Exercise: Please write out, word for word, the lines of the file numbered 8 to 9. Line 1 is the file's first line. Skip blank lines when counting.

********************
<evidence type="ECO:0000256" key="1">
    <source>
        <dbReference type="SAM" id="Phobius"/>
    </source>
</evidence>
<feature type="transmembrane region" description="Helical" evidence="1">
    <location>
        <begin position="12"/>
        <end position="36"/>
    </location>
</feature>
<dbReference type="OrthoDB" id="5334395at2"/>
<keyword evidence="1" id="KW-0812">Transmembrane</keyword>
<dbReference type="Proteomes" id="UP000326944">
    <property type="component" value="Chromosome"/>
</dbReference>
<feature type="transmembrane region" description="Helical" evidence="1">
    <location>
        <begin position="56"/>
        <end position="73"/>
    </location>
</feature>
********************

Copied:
        <begin position="12"/>
        <end position="36"/>